Trump asks Turkey’s Erdogan to 'deescalate' Syrian offensive

"Trump urged Turkey to exercise caution and to avoid any actions that might risk conflict between Turkish and American forces."

January 25, 2018 08:33
2 minute read.
Trump asks Turkey’s Erdogan to 'deescalate' Syrian offensive

US President Donald Trump alongside Turkish President Recep Tayyip Erdogan.. (photo credit: REUTERS)


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US President Donald J. Trump urged Turkey to “deescalate” and “limit its military actions” in northwest Syria. On Sunday, Turkey launched operations against the Kurdish People’s Protection Units in the mountainous area of Afrin in Syria. The US has worked closely with the Kurds in eastern Syria and is a close NATO ally of Ankara's.

On Wednesday Trump spoke with Erdogan and relayed concerns that escalating violence in Afrin could “risk undercutting our shared goals in Syria,” according to a White House statement. The US urged Turkey to avoid civilian casualties and increases to displaced people and refugees.

Turkey's operation in Syria's Kurdish-controlled Afrin region has "de facto" begun with cross-border shelling. (Reuters)However, Anadolu news agency in Turkey claims that officials speaking on condition of anonymity say the White House statement is incorrect. "President Donald Trump did not discuss any concerns of 'escalating violence in Afrin,' during the phone call," the agency reported.

“Trump urged Turkey to exercise caution and to avoid any actions that might risk conflict between Turkish and American forces. He reiterated that both nations must focus all parties on the shared goal of achieving the lasting defeat of ISIS.”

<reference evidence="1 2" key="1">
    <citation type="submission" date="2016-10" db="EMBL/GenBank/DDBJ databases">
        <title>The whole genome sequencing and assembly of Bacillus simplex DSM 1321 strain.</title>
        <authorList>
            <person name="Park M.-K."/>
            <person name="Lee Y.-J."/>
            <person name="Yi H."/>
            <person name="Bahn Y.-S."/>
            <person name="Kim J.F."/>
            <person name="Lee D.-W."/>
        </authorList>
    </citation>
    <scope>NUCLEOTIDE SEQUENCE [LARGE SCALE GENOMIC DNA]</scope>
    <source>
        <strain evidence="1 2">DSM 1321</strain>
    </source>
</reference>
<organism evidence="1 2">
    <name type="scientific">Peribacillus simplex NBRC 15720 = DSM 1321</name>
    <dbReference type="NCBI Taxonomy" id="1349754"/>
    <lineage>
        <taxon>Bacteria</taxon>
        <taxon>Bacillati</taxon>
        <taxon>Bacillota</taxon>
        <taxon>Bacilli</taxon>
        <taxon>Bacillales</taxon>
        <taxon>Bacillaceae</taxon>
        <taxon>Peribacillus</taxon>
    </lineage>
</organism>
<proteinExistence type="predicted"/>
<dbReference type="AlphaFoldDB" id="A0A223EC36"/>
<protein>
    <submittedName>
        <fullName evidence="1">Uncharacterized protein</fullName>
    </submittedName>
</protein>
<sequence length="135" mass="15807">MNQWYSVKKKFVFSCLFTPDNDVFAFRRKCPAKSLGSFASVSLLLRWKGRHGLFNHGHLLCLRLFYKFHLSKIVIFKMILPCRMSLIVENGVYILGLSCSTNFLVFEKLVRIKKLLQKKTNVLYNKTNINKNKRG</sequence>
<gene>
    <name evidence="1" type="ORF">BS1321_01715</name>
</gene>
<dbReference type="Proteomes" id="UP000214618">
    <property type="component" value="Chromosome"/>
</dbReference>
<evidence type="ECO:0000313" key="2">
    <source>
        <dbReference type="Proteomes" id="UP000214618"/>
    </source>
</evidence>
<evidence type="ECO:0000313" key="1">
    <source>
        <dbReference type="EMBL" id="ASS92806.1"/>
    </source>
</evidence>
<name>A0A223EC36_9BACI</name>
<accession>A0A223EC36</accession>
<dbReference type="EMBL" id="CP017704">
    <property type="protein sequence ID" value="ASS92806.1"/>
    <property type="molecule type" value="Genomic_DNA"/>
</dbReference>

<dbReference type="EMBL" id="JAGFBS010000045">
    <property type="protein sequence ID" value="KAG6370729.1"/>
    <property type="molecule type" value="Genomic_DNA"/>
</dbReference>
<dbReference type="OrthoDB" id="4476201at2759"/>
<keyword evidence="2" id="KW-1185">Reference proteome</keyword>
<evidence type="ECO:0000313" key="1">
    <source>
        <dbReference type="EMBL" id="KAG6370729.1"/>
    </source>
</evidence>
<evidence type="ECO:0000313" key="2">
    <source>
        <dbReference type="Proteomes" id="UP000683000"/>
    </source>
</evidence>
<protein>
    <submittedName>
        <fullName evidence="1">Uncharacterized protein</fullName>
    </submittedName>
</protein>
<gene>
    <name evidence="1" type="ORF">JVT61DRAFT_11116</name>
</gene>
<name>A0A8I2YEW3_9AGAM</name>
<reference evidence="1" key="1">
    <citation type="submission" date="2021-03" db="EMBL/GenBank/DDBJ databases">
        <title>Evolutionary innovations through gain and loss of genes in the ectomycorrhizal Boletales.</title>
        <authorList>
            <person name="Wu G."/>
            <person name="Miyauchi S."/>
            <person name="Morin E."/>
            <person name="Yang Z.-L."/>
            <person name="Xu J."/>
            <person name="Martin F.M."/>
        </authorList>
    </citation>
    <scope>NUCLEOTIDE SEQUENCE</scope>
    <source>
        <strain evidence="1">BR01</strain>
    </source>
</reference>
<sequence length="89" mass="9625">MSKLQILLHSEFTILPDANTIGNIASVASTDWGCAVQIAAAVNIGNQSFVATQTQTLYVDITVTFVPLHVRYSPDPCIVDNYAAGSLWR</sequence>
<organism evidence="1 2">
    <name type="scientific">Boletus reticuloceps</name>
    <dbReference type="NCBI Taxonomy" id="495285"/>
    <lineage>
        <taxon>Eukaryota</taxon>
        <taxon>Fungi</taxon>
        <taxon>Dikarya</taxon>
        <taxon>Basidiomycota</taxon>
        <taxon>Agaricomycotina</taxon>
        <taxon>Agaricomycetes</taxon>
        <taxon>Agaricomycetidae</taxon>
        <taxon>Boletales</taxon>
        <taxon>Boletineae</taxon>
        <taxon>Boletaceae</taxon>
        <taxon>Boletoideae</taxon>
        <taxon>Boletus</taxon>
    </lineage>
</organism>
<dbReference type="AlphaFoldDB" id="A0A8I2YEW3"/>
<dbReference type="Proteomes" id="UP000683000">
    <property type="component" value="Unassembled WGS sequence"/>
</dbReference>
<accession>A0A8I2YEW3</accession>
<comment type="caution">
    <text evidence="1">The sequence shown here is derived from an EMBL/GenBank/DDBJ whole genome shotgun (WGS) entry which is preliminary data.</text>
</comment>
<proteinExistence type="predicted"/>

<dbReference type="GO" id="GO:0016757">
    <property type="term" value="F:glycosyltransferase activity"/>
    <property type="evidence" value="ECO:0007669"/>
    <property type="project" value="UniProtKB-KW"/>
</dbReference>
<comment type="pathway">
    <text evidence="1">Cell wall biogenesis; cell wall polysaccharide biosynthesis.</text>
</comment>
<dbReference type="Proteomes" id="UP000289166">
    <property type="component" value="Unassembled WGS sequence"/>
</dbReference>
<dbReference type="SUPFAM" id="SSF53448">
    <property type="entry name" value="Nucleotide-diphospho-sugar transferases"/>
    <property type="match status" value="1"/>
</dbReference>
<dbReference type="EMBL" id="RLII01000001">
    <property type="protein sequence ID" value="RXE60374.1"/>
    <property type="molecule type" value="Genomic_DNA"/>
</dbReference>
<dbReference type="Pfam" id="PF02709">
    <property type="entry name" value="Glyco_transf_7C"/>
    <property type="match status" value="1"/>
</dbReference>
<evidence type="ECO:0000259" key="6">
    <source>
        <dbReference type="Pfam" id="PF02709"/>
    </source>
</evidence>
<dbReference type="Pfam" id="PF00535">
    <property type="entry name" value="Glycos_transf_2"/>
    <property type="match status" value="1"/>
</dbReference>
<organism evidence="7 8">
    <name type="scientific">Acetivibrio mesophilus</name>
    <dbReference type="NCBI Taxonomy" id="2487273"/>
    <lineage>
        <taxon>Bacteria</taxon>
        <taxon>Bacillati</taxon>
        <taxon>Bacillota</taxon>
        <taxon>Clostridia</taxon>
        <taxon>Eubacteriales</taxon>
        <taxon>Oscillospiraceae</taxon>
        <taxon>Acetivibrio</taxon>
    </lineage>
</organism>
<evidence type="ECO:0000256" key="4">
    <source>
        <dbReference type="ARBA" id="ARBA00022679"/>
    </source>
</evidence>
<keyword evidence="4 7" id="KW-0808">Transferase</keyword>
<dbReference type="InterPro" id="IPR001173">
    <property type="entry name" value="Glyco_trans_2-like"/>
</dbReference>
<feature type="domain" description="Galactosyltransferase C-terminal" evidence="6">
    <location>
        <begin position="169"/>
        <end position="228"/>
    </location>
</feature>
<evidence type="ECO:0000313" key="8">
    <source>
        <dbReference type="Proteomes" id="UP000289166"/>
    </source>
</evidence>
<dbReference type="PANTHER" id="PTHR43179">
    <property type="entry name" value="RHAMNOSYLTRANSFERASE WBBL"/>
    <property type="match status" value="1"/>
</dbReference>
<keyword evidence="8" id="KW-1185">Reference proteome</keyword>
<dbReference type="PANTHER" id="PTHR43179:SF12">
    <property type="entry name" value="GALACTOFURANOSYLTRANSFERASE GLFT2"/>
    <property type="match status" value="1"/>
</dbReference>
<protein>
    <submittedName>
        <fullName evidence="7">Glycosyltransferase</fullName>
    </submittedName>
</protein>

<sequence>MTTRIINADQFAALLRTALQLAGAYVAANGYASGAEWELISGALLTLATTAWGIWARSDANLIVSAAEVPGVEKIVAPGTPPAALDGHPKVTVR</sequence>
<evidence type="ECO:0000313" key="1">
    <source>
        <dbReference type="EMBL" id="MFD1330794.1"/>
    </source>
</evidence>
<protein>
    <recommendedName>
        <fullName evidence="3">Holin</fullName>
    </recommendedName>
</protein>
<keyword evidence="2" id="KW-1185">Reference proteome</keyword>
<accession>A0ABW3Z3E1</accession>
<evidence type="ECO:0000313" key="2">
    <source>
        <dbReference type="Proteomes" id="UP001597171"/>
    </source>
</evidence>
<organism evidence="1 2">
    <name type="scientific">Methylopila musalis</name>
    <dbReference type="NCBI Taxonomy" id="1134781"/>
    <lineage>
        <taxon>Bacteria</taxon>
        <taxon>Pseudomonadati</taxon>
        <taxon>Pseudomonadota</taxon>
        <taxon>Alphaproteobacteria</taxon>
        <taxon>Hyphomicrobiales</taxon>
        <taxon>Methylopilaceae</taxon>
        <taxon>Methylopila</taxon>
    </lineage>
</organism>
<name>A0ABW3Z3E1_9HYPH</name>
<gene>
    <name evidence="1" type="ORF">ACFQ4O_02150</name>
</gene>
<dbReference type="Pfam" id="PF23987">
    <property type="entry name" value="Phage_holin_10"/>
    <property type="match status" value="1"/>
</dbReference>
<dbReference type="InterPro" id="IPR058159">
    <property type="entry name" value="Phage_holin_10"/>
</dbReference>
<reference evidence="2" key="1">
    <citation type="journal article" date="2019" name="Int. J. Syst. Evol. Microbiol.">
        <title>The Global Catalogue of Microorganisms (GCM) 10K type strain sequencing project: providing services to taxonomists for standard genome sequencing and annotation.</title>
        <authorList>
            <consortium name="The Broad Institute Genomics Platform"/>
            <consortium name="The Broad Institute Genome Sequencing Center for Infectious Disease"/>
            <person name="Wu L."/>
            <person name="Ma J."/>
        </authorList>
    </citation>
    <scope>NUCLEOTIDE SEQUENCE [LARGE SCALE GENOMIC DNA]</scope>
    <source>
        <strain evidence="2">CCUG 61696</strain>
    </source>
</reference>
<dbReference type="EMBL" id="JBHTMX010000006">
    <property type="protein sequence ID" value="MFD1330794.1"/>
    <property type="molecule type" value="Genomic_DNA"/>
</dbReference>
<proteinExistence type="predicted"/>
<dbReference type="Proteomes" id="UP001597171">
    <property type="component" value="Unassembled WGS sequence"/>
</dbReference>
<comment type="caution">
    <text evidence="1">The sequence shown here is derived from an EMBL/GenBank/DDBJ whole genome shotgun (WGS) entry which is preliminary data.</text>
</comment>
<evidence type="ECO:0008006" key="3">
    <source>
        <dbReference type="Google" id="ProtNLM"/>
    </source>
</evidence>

In unusually tough language about Turkey’s actions, the American president “expressed concern about destructive and false rhetoric coming from Turkey, and about United States citizens and local employees detained under the prolonged State of Emergency in Turkey,” the statement reads. The US also said it wanted closer bilateral cooperation and cares about Turkey’s legitimate security concerns. Washington said it would continue to combat ISIS, the Kurdistan Workers’ Party (PKK), al-Qa’ida, and Iranian-sponsored terrorism.

Turkey surprised the United States by launching an offensive on January 20th, sending tanks, ground forces and F-16s alongside up to 25,000 Syrian rebel allies to fight the Kurdish YPG. The YPG has been part of the Syrian Democratic Forces in eastern Syria, which has been fighting ISIS alongside the US for the past four years. Turkey views the YPG as part of the PKK and a terrorist organization.

Turkey has expressed displeasure over US policy in eastern Syria for the last two years, and in March 2017 the US had to send armored vehicles to warn off Ankara from attacking US SDF partners near Manbij in Syria. However, Afrin is a YPG-held canton that is outside the US-led coalition’s area of operations. The US, UK and NATO have expressed support for Turkey’s security concerns, and the Trump phone call on Wednesday marks the first time the US president has criticized Turkey’s actions.

With Turkey having committed so many troops and encouraging Syrian rebels to move their forces from the frontlines against the Syrian regime, it will be difficult for Ankara to deescalate now. Instead, Erdogan has implied Syrian refugees might be re-settled in Afrin after the YPG is cleared from the area and Turkish media has said Afrin could be a six-month operation.

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